A group of researchers have identified a new shark species in the Atlantic Ocean. The scientists using genetic testing confirmed that the new species is different from its counterparts residing in the Indian and Pacific Oceans.
The species have been named Atlantic sixgill shark. The findings were published in the journal Marine Biodiversity.
Study: Key Highlights
• The sixgills in the Atlantic Ocean were found to be very different from the ones in the Indian and Pacific Oceans on a molecular level, even though they might look similar to the naked eye.
• With a length of 6 feet, the Atlantic sixgill sharks are far smaller than their Indo-Pacific counterparts, which can grow up to 15 feet or longer.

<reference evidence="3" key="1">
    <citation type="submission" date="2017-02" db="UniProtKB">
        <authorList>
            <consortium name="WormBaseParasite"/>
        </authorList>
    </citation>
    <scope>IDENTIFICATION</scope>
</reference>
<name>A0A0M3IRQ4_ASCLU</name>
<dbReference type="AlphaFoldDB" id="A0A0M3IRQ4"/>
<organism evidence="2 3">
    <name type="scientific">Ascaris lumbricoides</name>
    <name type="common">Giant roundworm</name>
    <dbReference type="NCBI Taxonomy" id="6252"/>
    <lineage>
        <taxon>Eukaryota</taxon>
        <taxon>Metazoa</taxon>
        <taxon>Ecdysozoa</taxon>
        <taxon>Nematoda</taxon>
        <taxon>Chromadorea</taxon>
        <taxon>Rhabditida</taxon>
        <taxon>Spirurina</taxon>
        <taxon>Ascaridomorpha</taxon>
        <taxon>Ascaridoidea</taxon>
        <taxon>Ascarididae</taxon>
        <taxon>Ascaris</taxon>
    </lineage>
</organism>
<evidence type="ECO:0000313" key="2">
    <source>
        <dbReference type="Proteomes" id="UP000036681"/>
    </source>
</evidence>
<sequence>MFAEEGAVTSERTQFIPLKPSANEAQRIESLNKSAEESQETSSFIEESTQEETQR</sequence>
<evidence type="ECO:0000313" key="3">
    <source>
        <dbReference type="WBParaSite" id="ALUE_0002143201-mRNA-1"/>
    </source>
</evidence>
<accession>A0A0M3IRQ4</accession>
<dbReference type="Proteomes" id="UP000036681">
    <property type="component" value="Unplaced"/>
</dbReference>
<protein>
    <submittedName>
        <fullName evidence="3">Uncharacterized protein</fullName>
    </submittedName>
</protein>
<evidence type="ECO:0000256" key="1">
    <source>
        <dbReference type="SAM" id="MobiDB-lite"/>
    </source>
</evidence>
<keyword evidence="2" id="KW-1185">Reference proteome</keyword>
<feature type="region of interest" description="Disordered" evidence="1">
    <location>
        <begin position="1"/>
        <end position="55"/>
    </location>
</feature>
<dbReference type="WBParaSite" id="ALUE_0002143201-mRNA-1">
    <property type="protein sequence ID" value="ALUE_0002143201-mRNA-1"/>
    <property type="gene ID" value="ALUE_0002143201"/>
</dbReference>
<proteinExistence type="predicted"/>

• The new species also have unique, saw-like lower teeth.
• Further, as their name suggests, the new species of sharks have six-gill slits, while most sharks have five-gill slits.
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Significance of the Findings
By getting a new classification, the Atlantic sixgill sharks will now have a better chance at surviving for a long-term.
With ancestors dating back to over 250 million years, well before dinosaurs, the sixgill sharks are among the oldest creatures on Earth.
The challenging part, however, is the fact that the new species reside at extreme ocean depths, sometimes thousands of feet below the surface, as it makes them especially challenging to study.